Then I don't know what happened but when we recorded it, the song just sort of took off and turned into something really special I think. It's a combination of so many styles, cabaret, rock, classical, musical theater, and rootsy, that all melded together somehow and turned into something pretty unique. Compositionally and lyrically I just wanted to smash as much as I could into this song and to see if it would work. It took me twenty years, but I think we got it.
"Black Watch Kilt" is a song based on a email I got telling me about the unexpected death of my friend Carol who passed away in 2007. I had tried for years to write about Carol but couldn't get it right. One night, while staring out the window at the grocery store parking lot, I re-read the email her sister wrote me that told me the news, and I realized that that was the song. This is my favorite song on the recording. I recorded it just as a demo with some other tunes over at a studio and I was really sick. I had a terrible cold and sounded kind of weird. I just did it live to track with the guitar, assuming that later I would "really record" it. I sent it to Andy Thompson to see if he was interested in working up an arrangement, and he said "let's use this vocal" and I thought, "oh that's not a real vocal." But then I listened to it and I thought, that sounds really nice. Okay. Dan Lawonn worked his cello magic and the thing really took shape and turned into a nice arrangement. It's my favorite song on the EP.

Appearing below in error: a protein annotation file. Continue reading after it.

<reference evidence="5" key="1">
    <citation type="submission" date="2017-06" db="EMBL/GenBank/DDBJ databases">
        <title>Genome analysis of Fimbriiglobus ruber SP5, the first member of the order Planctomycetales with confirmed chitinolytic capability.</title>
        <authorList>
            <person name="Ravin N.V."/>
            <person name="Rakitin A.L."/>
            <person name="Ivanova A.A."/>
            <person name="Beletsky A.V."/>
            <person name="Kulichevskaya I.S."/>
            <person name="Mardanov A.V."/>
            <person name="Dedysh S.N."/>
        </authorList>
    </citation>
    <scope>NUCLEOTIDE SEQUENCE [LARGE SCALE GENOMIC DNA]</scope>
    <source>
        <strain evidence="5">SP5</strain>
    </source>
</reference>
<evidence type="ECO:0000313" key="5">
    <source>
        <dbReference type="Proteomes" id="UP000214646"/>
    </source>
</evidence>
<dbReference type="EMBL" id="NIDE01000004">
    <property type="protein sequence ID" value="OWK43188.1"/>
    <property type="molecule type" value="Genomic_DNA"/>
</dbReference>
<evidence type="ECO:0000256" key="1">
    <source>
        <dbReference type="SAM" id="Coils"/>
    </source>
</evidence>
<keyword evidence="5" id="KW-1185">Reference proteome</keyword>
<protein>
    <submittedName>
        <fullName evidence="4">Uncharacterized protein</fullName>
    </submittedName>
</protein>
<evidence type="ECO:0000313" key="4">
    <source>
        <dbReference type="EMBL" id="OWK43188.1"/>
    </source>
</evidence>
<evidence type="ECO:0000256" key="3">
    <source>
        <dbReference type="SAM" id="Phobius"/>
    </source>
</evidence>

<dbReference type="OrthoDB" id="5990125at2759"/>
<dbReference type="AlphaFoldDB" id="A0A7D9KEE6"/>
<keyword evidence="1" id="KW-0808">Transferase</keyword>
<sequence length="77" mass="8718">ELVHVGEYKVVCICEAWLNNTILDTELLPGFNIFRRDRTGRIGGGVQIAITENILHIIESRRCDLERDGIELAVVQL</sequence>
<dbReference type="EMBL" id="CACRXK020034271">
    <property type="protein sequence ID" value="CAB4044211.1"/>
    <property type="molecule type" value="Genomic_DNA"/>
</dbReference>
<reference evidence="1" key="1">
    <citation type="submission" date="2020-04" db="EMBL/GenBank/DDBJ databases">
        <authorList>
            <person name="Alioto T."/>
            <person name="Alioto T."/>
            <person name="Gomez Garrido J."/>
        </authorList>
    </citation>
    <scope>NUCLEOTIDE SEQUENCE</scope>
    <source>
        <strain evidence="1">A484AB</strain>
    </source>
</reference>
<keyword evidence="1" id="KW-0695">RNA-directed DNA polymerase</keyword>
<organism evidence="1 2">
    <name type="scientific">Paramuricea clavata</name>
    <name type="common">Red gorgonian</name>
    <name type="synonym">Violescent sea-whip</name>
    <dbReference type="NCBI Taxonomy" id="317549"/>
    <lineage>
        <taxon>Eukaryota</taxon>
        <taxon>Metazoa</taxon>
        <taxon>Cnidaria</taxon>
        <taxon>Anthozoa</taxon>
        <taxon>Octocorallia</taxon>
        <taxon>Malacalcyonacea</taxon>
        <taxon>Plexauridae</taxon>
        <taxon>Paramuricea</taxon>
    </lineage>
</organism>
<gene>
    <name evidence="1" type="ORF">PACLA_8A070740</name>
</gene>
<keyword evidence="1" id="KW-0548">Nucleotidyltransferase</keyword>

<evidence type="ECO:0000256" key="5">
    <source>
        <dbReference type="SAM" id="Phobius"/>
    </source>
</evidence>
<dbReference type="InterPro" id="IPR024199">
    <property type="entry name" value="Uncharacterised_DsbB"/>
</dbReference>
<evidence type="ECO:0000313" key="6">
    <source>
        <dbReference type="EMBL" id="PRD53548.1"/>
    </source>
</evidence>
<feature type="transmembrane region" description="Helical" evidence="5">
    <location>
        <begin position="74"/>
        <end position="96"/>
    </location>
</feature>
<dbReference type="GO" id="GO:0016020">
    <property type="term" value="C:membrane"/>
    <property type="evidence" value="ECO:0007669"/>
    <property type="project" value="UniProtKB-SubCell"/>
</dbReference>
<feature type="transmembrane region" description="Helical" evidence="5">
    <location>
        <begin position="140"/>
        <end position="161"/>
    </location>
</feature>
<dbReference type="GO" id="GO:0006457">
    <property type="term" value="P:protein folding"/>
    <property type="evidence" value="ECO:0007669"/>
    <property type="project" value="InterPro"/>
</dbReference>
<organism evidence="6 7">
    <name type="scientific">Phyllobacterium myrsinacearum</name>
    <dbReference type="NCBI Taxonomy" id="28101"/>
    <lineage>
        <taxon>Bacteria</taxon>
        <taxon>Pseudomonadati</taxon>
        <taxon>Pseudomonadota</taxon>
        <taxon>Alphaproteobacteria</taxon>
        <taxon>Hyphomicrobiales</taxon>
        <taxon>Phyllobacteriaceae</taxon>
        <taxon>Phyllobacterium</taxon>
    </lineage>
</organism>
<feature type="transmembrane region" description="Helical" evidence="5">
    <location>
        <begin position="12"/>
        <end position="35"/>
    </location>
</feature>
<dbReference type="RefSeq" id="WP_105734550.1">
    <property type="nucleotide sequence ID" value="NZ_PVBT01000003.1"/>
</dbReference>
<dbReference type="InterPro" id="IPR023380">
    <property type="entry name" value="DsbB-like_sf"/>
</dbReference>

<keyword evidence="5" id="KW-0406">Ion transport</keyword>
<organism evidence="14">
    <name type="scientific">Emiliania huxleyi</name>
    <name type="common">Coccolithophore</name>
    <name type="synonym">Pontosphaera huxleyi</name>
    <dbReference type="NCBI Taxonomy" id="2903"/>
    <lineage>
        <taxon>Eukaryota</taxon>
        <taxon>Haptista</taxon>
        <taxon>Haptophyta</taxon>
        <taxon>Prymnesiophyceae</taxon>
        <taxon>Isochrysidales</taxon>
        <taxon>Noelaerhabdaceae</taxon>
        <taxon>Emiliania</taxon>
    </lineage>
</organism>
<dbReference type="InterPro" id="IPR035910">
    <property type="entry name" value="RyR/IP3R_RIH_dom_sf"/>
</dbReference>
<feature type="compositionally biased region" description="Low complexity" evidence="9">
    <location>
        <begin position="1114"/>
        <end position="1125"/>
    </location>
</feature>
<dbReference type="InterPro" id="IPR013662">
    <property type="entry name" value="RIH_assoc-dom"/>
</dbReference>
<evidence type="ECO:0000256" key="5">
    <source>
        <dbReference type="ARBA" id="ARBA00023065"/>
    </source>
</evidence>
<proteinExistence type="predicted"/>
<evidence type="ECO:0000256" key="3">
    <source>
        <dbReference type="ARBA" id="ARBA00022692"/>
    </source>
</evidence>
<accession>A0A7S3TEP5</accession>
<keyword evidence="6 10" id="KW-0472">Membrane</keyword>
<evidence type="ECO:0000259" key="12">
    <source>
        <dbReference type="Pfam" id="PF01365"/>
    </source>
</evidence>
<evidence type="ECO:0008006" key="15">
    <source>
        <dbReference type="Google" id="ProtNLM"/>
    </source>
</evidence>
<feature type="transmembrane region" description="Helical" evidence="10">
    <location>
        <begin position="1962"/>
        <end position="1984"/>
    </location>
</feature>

"Alice" this song was a fifties tune that I had stuck in my head for years. I would be walking around and it kept popping up in there, this little ditty, "what do you want me to do, Alice? do, Alice, do?" And I kept thinking, 'is this song about "The Honeymooners"'? I don't think it is. And it just never went away. And I thought 'I can't write a fifties song. I don't like fifties music.' But then I went to a handwriting psychic gentleman, that fellow Mykal, on St Anthony Main in Minneapolis, and I gave him a handwriting sample. And he said 'you're furious with someone, just give the guy a break, he's doing the best he can.' And I thought, 'oh he's talking about that guy in that fifties song in my head, that guy who's married to the woman named Alice.' And so then I was able to finish the song. It's about this poor man who loves his wife and just can't do anything right, and about middle age disappointment and a dying relationship. And it's set to a fifties melody, but it gets a bit more involved musically than just a simple straightforward fifties pop tune form.
"Funny Voices" is I think a pop tune. Musically it starts out pretty simple and sweet, but builds into this totally shameless pop tune, complete with fantastic Jeremy Messersmith backing vocals. I was thinking about a character who is a little rough around the edges, and is a goofy girl and is thrown over for a high society classy dame. That was such a fear of mine. To be thrown over for an heiress who knew art history and could jump horses. That would have just killed me when I was young. I guess that's a common theme. Status and power are desirable things you think you would want in someone. But at the end of the day, you just want someone reliable who can do funny voices in the car on road trips.